US4744008 *Sep 11, 1987May 10, 1988International Business Machines CorporationFlexible film chip carrier with decoupling capacitors
US4766670 *Feb 2, 1987Aug 30, 1988International Business Machines CorporationFull panel electronic packaging structure and method of making same
US4788767 *Mar 11, 1987Dec 6, 1988International Business Machines CorporationMethod for mounting a flexible film semiconductor chip carrier on a circuitized substrate
US4796156 *Dec 4, 1987Jan 3, 1989General Electric CompanySelf packaging chip mount
US4855867 *Feb 2, 1988Aug 8, 1989International Business Machines CorporationFull panel electronic packaging structure
US4908736 *Aug 23, 1988Mar 13, 1990General Electric CompanySelf packaging chip mount
US4933810 *Apr 30, 1987Jun 12, 1990Honeywell Inc.Integrated circuit interconnector
US4945399 *Jan 19, 1989Jul 31, 1990International Business Machines CorporationElectronic package with integrated distributed decoupling capacitors
US4979787 *Jan 12, 1990Dec 25, 1990Pco, Inc.Optical-electronic interface module
US5159535 *Jun 13, 1989Oct 27, 1992International Business Machines CorporationMethod and apparatus for mounting a flexible film semiconductor chip carrier on a circuitized substrate
US5170931 *Jan 23, 1991Dec 15, 1992International Business Machines CorporationMethod and apparatus for mounting a flexible film semiconductor chip carrier on a circuitized substrate
US5175613 *Jan 18, 1991Dec 29, 1992Digital Equipment CorporationPackage for EMI, ESD, thermal, and mechanical shock protection of circuit chips
US5182424 *Oct 31, 1989Jan 26, 1993Vlastimil FrankModule encapsulation by induction heating
US5184211 *Feb 22, 1990Feb 2, 1993Digital Equipment CorporationApparatus for packaging and cooling integrated circuit chips
US5204806 *Sep 30, 1991Apr 20, 1993Canon Kabushiki KaishaFlexible printed circuit board
US5267867 *Sep 11, 1992Dec 7, 1993Digital Equipment CorporationPackage for multiple removable integrated circuits
US5298686 *Oct 23, 1990Mar 29, 1994Westinghouse Electric Corp.System and method for implementing wiring changes in a solderless printed wiring board module
US5321429 *Mar 4, 1991Jun 14, 1994Sanyo Electric Co., Ltd.Optical printing head for optical printing system
US5389191 *Oct 13, 1993Feb 14, 1995Seiko Epson CorporationMounting apparatus for deploying an electronic component mounts formed on a tape carrier
US5422514 *May 11, 1993Jun 6, 1995Micromodule Systems, Inc.Packaging and interconnect system for integrated circuits
US5435732 *Aug 11, 1994Jul 25, 1995International Business Machines CorporationFlexible circuit member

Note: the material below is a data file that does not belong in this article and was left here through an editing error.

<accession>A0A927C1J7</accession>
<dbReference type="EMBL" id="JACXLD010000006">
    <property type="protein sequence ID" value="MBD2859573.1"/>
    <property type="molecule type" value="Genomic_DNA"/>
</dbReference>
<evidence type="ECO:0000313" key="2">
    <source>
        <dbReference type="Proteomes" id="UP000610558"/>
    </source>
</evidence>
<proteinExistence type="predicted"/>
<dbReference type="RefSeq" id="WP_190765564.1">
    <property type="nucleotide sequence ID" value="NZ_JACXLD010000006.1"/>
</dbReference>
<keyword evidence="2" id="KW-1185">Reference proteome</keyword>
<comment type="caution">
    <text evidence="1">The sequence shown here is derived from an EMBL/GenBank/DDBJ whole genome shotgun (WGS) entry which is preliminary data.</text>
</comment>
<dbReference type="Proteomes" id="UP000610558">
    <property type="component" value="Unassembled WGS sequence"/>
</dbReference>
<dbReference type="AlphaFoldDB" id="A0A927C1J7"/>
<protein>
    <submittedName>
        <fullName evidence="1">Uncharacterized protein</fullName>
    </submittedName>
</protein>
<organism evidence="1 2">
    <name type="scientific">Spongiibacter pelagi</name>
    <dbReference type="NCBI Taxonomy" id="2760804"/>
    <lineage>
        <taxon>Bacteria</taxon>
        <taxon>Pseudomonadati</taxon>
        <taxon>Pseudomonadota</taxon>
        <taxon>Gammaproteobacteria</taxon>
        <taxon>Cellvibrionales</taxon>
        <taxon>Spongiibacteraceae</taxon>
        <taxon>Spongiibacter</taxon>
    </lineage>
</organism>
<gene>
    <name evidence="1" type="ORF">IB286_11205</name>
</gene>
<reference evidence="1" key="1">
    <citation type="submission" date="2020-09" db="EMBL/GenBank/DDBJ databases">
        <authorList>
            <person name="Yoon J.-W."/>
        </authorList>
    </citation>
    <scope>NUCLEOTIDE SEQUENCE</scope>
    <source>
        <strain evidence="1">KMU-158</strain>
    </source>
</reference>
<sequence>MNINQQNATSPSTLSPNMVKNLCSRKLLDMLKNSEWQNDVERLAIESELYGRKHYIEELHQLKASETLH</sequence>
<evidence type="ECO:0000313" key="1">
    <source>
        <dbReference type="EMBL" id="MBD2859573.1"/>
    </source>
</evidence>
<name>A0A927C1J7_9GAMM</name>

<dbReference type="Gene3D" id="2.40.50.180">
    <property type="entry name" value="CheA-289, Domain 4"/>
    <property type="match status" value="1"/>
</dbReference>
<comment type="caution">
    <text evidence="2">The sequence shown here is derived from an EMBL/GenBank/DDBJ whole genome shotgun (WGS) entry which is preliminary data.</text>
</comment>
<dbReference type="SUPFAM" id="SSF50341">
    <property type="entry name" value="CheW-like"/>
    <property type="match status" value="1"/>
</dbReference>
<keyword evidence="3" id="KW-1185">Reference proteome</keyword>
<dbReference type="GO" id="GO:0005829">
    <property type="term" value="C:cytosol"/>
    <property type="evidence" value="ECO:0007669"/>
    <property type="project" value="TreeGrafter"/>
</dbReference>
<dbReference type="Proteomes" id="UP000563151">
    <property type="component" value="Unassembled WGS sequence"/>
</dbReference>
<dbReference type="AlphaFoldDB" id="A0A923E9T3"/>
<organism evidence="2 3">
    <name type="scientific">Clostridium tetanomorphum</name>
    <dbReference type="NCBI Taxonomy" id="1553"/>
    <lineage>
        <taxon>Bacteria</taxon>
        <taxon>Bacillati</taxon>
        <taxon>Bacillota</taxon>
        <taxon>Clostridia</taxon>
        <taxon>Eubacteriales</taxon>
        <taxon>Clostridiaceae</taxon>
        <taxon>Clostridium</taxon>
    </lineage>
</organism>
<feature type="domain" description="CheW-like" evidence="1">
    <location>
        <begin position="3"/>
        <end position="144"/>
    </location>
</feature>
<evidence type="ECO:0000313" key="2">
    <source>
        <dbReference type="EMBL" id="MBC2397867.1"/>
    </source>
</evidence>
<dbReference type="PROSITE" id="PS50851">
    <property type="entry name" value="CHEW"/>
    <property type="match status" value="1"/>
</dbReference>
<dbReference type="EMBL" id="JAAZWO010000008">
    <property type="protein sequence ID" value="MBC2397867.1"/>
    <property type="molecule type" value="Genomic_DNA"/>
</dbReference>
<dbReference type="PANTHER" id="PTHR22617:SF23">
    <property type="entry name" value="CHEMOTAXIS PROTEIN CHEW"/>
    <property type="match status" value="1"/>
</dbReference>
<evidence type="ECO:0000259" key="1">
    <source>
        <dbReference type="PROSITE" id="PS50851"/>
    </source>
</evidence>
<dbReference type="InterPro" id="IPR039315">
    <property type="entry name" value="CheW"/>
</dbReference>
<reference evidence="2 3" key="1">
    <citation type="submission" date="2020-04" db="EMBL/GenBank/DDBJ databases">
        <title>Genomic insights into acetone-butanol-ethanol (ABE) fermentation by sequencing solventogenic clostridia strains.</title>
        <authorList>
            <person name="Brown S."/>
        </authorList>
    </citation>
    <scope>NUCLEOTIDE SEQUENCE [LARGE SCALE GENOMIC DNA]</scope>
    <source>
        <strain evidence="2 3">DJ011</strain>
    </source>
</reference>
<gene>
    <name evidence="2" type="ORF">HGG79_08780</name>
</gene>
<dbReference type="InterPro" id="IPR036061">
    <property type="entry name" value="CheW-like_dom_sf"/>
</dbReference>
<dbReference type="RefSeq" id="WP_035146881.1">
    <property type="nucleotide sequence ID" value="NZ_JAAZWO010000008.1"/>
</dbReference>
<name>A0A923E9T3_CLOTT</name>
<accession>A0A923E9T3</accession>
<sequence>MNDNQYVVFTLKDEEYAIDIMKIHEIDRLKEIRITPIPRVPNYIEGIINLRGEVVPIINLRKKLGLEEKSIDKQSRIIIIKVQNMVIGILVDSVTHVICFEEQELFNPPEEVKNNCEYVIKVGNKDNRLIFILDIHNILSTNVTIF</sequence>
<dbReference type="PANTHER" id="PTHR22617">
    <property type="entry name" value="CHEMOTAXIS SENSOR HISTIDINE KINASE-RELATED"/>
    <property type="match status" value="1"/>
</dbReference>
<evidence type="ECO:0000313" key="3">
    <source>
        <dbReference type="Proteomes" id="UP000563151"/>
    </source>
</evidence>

US5558795 *Apr 30, 1992Sep 24, 1996International Business Machines CorporationModule encapsulation by induction heating
US5793108 *Apr 25, 1996Aug 11, 1998Sharp Kabushiki KaishaSemiconductor integrated circuit having a plurality of semiconductor chips
US5886876 *Dec 5, 1996Mar 23, 1999Oki Electric Industry Co., Ltd.Surface-mounted semiconductor package and its manufacturing method
US5967804 *Feb 8, 1996Oct 19, 1999Canon Kabushiki KaishaCircuit member and electric circuit device with the connecting member
US6007348 *Jun 15, 1998Dec 28, 1999Advanced Intercommunications CorporationSolder ball terminal
US6225686 *Nov 19, 1997May 1, 2001Sony CorporationSemiconductor device
US6325280Dec 28, 1999Dec 4, 2001Advanced Interconnections CorporationSolder ball terminal
US7476110Jan 29, 2007Jan 13, 2009Fci Americas Technology, Inc.High density connector and method of manufacture
US7939918 *Oct 26, 2006May 10, 2011Tessera Technologies Ireland LimitedChip packages with covers
US7960213 *Jan 26, 2010Jun 14, 2011Richtek Technology Corp.Electronic package structure and method
US8148199Apr 9, 2009Apr 3, 2012Tessera, Inc.Method of electrically connecting a microelectronic component
US8148205Sep 30, 2010Apr 3, 2012Tessera, Inc.Method of electrically connecting a microelectronic component
US8167630Sep 27, 2010May 1, 2012Fci Americas Technology LlcHigh density connector and method of manufacture
US8513799 *Apr 9, 2009Aug 20, 2013Tessera, Inc.Method of electrically connecting a microelectronic component
DE4217596A1 *May 27, 1992Dec 2, 1993Siemens Nixdorf Inf SystEinbausystem für auf Leiterplatten montierte hochintegrierte Bausteine
DE19529237C1 *Aug 9, 1995Aug 29, 1996Semikron Elektronik GmbhHigh power semiconductor circuit device
EP0072673A2 *Aug 12, 1982Feb 23, 1983Minnesota Mining And Manufacturing CompanyArea tape for the electrical interconnection between electronic components and external circuitry
EP0120500A2 *Mar 28, 1984Oct 3, 1984Nec CorporationHigh density LSI package for logic circuits
EP0277606A2 *Jan 29, 1988Aug 10, 1988International Business Machines CorporationFull panel electronic packaging structure
EP0663102A1 *Sep 7, 1993Jul 19, 1995Sundstrand CorporationPower semiconductor integrated circuit package
EP0721212A1 *Nov 13, 1990Jul 10, 1996Olin CorporationMetal electronic package portion
WO1984002051A1 *Nov 9, 1982May 24, 1984Silicon Connection IncElectronic circuit chip connection assembly and method